Google's Andy Rubin thinks that Windows Phone 7 can be a success, advises Microsoft to be more open with OEM and Carrier customization

Google’s Andy rubin (the man behind Android and formely Danger before it was bought by Microsoft) is being interviewed by the WSJ’s Kara Swicher and Walt Mossberg and had some things to say about Microsoft’s Windows Phone 7 when asked about it:

Walt: “You were very nice about Apple… but there are other players. Microsoft has gotten back in the game… I think of your phones and iPhones as super smartphones… but can you talk about BlackBerry and Microsoft?”
Andy: “I don’t think it’s ever going to be just two… I do think that Android has a distinctive advantage, so does the iPhone. It’s new — we have no legacy.”
Kara: “That was the idea behind Palm.”
Andy: “Yeah, they cleared the slate. And that’s a big advantage. And some of these guys, Windows Mobile, there’s code in there that’s 20 years old.”
Walt: “You’re saying there’s 20 year old code in Windows Phone 7?”
Andy:“Yes, it’s built from the same codebase that Windows Mobile 1.0 was built on.”
Walt: “Is it bad code?”
Andy: “Well, I’ll bet a lot of the engineers that built that old code aren’t there anymore.”

This is 100% FUD

Walt: “Is there nothing praiseworthy in WP7? They obviously aware of you guys. There’s more in common with the iPhone and Android than with Windows Phone… is that going to work for them?”
Andy: “I think it’s a good 1.0 product. It does look good, it looks unique. And there are these services that we talked about.”
Walt: “And Microsoft has those..”
Andy:“Yeah, Xbox — huge potential there.”
Walt: “So you think they can have some success?”
Andy: “Well I can’t predict, but I think so… if I could advise them I would tell them to look into more carrier and OEM customization… to be more open…”

Well ,my advise to Microsoft would be not to listen to him….Anyway, I find ironic that what he wants MS to do is:1) What MS was doing before Android was ever created. 2) What everybody hates the most about Android: Carrier and OEMs messing with the OS and fragmenting the platform… It also contradicts his previous claim about the Mobile industry not needing an other OS…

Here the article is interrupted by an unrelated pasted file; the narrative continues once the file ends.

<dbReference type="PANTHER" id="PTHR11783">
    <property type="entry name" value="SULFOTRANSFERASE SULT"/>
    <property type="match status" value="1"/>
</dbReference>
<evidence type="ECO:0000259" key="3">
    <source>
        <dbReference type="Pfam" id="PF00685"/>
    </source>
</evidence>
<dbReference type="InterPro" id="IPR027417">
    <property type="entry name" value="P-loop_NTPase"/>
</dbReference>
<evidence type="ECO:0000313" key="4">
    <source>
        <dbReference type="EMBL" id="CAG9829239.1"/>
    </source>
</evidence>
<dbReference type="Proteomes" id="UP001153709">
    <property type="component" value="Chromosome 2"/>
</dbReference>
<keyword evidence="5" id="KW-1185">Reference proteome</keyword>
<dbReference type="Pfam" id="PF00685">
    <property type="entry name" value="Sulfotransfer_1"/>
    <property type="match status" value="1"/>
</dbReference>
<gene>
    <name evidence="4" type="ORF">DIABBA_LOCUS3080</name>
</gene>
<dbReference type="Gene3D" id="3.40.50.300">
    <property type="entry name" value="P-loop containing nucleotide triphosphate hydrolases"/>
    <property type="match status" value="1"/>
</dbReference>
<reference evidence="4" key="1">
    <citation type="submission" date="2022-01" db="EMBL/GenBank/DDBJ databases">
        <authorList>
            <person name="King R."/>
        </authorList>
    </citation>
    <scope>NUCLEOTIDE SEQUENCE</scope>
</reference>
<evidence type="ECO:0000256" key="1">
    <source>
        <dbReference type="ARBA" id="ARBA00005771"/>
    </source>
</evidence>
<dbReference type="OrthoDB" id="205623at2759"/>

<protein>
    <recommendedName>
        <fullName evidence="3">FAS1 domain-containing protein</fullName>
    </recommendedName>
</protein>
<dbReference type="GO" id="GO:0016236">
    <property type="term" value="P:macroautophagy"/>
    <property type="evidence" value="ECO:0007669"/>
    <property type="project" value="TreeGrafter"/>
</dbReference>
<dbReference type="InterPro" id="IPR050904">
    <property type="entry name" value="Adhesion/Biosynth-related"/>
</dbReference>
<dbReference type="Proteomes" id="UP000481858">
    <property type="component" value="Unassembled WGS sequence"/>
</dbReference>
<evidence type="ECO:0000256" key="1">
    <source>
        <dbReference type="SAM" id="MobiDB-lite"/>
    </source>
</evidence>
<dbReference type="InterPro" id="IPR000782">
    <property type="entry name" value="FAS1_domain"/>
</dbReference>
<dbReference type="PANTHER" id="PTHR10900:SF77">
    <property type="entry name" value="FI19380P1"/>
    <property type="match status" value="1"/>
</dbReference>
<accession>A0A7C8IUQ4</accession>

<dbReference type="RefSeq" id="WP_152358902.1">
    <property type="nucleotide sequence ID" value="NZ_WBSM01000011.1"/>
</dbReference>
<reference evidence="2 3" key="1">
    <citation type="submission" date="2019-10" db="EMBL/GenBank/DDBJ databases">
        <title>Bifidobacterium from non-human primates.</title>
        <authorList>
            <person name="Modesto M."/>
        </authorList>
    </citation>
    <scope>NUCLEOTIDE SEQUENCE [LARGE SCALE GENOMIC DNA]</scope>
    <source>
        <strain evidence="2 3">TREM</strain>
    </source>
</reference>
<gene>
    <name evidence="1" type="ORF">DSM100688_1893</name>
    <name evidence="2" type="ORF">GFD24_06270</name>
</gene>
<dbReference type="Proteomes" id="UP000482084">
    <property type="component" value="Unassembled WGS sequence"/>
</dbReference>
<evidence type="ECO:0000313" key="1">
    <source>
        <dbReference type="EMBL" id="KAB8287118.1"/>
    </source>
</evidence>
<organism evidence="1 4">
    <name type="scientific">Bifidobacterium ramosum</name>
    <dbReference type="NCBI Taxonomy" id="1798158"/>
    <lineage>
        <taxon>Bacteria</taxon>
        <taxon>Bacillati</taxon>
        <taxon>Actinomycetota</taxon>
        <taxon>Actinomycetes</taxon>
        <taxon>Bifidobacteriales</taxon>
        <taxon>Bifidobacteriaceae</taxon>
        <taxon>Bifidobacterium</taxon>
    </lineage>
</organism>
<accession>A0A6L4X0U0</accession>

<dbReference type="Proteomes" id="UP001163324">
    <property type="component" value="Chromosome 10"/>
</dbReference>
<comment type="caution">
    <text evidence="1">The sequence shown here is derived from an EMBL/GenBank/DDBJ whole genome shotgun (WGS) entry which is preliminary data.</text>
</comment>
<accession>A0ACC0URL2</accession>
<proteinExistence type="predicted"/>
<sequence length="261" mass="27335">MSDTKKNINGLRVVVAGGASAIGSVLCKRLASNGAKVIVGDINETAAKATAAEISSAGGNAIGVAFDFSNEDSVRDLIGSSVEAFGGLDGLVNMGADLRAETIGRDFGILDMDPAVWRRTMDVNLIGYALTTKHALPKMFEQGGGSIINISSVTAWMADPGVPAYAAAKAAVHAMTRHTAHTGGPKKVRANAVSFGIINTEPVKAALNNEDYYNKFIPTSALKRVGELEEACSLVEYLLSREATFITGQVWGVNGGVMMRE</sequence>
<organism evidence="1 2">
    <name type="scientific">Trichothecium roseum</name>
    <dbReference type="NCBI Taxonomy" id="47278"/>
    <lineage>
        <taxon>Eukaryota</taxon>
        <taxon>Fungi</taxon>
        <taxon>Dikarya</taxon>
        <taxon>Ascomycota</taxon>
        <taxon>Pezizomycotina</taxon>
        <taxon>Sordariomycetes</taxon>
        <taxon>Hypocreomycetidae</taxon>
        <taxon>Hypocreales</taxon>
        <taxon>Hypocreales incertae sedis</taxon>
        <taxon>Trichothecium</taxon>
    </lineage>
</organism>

transcript via engadget

  • Ivan

    LMAO, he probably didn’t even try WP7

  • Ef Jay

    Worst thing about his comments is, Microsoft wont even respond and before long his FUD becomes fact and turns into yet another stick to beat WP7 and Microsoft with.

  • Gust3

    Nobody should EVER listen to advice from their competitors. They always reserve the best advice for themselves. Andy is offering a ruse, a distraction. He would try to get the media to doubt MS, afterall, Google is doing much better now. Before long, Google would be revealed to be doing something else. Too late for MS if it took this horrible advice.

    Isn’t Android based on Linux? How old is this code?

  • Anon

    I strongly disagree with what Andy Rubin said about carrier and OEM customisation. There was a time when mobile operating systems were nothing to write home about, and OEMs produced their own, complete with gimmicks they thought would help differentiate them in the market.

    But the era of the smartphone is here bringing semi-serious operating systems with it. The big boys (Apple; Google; Microsoft) have now arrived in the market with some serious developing clout to produce these operating systems properly. The LAST thing I want is LG, Motorola or someone else tinkering with it. They do more to put me off their phones than anything else. Motorola’s schedule shows some phones in some markets getting Froyo in Q2 2011 !!!

    I would rather consumers got a timely update to the OS, that OEMs stuck to producing good hardware, and carriers stuck to improving their coverage and their customer service. If OEMs want to offer special Apps free to buyers of their hardware then that’s fine by me, but I’d like to see an end to their compulsory “adjustments” to the operating system which I think is a hang over habit from the old days when they were used to some software based product differentiation.

  • Anon

    I just want to add that I am more in agreement with his comment on “openness” in so far as that might apply to ordinary App developers. But even there, there may be a trade-off between openness and app quality. One possibility would be an official and un-official app market. Trouble is (for people like Apple), consumers would come to them with complaints about the effects of un-approved Apps, and wouldn’t take the answer “I told you so” very kindly. So instead they just make sure the App market is very tightly controlled or “closed”.